(RxWiki News) If you thought regular bedtimes were only for children, think again. Even adults can benefit from a regular bedtime – especially adults who have sleep apnea and require CPAP treatment.
CPAP is the most common treatment for obstructive sleep apnea. It stand for "continuous positive airway pressure."
It involves pushing air into a person's airways through a face mask during the night while they sleep.
Treatment with CPAP has been shown to improve patients' sleep apnea symptoms, daytime sleepiness and other sleep outcomes. But CPAP only works if patients use it.
"Establish a regular bedtime."
The study, led by Amy M. Sawyer, PhD, RN, an assistant professor at Penn State University School of Nursing, examined whether sleeping schedules were related to patients' use of CPAP.
The researchers included 97 adults in the study who had just recently been diagnosed with obstructive sleep apnea during a sleep study.
The group included mostly white participants (87 percent), with about half men and half women who were mostly obese.
They all had at least 10 events each hour when they stopped breathing or did not breathe sufficient oxygen while asleep.
The average number of times this occurred for the participants in the group was 36.7 times, which indicates severe symptoms.
The participants filled out a sleep diary of the hours they slept for one week.
Then, one month later, the researchers checked in to see if the patients were using the CPAP regularly for at least four hours a night.
At the end of the first week, the average use of CPAP was 4.5 hours a night among the participants.
Both the 63 patients who were using CPAP and the 34 who were not adhering to CPAP treatment had similar bedtimes at the start of the study. Their bedtimes did not appear to influence their use of CPAP at one week after the study began.
At one month, the average use of CPAP among the participants was 4.25 hours a night.
However, when the researchers looked at differences in bedtimes between those who did and did not use CPAP at one month, they found that bedtime did make a difference in whether patients were following their treatment plan.
At one month, 59 patients were regularly using CPAP, and 38 were not adhering to their treatment with CPAP.
The bedtimes of those who were not using their CPAP treatment varied by about a 67 minute window from one day to the next.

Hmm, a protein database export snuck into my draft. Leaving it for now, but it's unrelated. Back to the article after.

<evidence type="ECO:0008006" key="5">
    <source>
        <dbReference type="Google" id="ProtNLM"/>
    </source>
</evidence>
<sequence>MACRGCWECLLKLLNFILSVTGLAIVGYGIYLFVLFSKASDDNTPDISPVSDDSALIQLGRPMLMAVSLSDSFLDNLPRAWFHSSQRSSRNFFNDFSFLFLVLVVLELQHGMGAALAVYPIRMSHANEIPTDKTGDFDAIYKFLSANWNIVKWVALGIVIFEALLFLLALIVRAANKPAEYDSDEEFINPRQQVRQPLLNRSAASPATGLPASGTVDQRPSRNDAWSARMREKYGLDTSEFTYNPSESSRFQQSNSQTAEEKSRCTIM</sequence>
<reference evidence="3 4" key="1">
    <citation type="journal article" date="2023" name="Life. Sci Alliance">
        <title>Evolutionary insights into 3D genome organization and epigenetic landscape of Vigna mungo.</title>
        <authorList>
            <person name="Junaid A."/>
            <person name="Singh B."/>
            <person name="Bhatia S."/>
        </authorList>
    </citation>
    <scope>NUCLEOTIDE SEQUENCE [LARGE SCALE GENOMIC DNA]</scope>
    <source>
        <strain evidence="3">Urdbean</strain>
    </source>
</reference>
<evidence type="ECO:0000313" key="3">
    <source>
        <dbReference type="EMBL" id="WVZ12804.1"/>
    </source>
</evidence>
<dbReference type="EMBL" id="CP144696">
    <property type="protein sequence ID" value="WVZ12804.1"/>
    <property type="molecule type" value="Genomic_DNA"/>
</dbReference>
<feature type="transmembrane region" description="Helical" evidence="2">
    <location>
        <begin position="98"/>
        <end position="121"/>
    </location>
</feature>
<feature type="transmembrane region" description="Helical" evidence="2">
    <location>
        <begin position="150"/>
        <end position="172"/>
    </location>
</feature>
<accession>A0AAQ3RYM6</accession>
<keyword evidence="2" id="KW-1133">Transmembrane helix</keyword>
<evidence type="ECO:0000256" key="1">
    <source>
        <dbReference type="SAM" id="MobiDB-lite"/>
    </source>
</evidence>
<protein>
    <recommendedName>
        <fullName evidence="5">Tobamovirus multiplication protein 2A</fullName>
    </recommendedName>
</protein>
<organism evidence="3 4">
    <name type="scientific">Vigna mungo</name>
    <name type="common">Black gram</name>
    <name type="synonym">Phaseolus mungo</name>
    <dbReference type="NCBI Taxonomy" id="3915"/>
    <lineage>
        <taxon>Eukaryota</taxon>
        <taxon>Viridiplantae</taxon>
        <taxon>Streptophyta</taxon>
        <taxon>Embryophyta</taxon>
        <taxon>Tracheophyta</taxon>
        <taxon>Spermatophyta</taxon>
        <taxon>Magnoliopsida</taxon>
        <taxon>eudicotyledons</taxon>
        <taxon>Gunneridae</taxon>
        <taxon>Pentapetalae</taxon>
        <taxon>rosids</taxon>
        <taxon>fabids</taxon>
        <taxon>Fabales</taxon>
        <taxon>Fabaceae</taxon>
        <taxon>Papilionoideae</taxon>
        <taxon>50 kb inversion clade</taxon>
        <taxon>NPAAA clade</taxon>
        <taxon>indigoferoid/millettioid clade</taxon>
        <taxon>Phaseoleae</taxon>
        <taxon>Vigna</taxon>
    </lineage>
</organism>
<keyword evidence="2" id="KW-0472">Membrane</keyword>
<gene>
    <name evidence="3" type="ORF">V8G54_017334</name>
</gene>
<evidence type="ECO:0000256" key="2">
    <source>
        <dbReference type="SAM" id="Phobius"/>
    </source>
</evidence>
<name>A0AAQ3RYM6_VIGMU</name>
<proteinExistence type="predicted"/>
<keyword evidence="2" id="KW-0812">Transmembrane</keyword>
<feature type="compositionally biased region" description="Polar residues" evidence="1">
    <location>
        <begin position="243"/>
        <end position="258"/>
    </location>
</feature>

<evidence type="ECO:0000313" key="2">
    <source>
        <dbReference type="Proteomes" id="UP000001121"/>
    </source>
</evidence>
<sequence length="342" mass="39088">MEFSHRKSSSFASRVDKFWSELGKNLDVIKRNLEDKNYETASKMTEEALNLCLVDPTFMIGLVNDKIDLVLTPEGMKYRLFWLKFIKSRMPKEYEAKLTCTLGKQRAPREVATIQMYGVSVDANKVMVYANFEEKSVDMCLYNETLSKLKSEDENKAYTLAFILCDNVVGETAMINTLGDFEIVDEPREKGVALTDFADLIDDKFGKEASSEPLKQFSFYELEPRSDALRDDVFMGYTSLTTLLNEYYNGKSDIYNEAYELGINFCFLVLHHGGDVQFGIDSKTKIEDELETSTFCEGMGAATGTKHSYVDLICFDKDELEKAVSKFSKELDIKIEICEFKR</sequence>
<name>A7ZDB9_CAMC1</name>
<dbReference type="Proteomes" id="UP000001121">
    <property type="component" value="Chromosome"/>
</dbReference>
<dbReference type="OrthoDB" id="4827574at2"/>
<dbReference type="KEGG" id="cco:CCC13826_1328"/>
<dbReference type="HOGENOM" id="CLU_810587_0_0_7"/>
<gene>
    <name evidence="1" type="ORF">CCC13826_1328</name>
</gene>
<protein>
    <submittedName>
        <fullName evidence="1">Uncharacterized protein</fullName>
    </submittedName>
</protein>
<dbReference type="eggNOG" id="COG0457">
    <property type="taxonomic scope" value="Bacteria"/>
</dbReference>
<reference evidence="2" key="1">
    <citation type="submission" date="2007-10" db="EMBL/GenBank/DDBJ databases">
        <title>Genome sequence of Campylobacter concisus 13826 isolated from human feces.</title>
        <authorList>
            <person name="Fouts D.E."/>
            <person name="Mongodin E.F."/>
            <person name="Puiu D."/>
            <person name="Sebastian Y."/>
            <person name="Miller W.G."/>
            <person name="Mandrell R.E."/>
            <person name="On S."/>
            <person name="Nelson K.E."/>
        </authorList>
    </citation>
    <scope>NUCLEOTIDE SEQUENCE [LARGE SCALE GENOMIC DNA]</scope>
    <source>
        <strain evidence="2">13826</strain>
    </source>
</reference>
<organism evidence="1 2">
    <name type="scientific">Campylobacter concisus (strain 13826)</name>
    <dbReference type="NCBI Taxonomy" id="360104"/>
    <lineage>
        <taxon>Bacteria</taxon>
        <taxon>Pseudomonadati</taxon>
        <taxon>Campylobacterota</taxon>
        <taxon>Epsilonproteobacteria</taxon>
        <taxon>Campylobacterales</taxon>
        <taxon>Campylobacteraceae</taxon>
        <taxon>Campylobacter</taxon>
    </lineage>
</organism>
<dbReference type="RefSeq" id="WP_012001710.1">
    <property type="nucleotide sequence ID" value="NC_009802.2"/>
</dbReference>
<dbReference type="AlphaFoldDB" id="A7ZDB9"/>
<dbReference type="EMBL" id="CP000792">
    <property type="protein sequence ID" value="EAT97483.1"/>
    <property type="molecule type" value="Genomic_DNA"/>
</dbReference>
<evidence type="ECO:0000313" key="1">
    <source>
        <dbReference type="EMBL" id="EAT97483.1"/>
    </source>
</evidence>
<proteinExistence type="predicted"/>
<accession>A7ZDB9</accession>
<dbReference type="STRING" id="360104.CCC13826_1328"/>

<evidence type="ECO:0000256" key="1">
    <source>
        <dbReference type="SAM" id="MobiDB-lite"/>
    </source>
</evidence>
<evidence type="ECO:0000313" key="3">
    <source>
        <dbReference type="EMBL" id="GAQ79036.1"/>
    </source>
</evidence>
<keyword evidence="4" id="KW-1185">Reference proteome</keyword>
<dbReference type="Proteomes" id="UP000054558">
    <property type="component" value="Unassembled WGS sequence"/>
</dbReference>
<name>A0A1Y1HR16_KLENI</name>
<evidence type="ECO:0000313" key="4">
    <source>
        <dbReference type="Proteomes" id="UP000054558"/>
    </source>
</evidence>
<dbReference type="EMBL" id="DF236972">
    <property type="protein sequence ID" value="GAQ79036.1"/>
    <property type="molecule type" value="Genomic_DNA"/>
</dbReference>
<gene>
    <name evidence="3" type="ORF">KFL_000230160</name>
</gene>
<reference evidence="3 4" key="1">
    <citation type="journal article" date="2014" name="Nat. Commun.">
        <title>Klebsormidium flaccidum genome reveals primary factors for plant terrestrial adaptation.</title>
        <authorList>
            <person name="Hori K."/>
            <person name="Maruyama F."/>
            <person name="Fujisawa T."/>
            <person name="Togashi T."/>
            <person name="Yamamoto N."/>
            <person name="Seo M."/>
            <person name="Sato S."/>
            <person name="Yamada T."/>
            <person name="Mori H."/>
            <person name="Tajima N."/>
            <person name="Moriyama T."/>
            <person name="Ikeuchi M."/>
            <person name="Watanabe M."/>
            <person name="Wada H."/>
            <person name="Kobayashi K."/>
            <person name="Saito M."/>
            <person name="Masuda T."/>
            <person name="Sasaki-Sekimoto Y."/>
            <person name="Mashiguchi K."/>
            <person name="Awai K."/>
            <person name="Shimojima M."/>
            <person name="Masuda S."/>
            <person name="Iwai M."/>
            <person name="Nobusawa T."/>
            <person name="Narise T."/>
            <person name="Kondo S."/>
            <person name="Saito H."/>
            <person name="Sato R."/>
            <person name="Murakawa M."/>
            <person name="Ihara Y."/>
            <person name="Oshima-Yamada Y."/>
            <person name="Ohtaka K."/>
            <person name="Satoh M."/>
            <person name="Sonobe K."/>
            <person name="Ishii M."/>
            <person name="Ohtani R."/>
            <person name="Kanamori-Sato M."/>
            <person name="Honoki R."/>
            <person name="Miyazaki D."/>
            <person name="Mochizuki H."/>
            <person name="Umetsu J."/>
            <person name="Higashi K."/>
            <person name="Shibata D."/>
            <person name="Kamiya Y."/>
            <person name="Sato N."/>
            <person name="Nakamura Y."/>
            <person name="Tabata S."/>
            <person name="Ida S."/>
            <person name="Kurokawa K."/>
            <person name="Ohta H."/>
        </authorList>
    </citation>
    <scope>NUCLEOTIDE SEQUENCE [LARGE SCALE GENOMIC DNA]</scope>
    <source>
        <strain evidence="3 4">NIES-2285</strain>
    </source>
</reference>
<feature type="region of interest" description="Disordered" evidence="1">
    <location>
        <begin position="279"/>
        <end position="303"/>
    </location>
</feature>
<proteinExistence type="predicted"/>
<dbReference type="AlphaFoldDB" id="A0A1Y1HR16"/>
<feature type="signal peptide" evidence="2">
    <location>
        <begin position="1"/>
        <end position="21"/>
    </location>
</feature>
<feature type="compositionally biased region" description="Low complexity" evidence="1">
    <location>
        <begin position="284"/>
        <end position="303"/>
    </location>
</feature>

Yet those who were regularly using CPAP only had a bedtime window of about 49 minutes.
Therefore, the patients whose bedtimes varied about 20 minutes less were much better about following their treatment plan with CPAP at the 1 month follow-up.
"Addressing sleep hygiene, specifically regularity of sleep schedule, prior to or with CPAP initiation may be an opportunity to improve CPAP adherence," the researchers wrote.
“By stabilizing bedtime schedules, or promoting consistency in bedtime patterns and routines prior to initiating CPAP treatment," more patients are likely to follow their treatment and use CPAP, said Dr. Sawyer in a prepared statement about the study.
William Kohler, MD, the director of the Florida Sleep Institute in Spring Hill, Florida, and a dailyRx expert not associated with this study, said that compliance with CPAP can be a problem with many sleep apnea patients.
"Anything that could improve compliance needs to be practiced," Dr. Kohler said. "This study showed that routine bedtimes were associated with better compliance."
However, Dr. Kohler added that the bedtime's relationship with compliance may not be cause-and-effect.
"On the other hand, it's possible that the personalities of the people in the study that would be more compulsive to do things on a routine basis would also be more likely to obey the doctor and utilize the CPAP on a regular basis," Dr. Kohler said. "There are many factors that could be contributing to the compliance."
CPAP machines require a prescription and can cost anywhere from $150 to over $5,500, though most insurance plans will cover some or all of the expense. CPAP masks range from $30 to $200.
The study has not yet been published in a peer-reviewed journal and therefore has not been reviewed by other sleep experts. Its findings are preliminary.
The findings will be presented June 5 at SLEEP 2013, the 27th annual meeting of the Associated Professional Sleep Societies LLC in Baltimore, Maryland. Information on funding and disclosures was unavailable.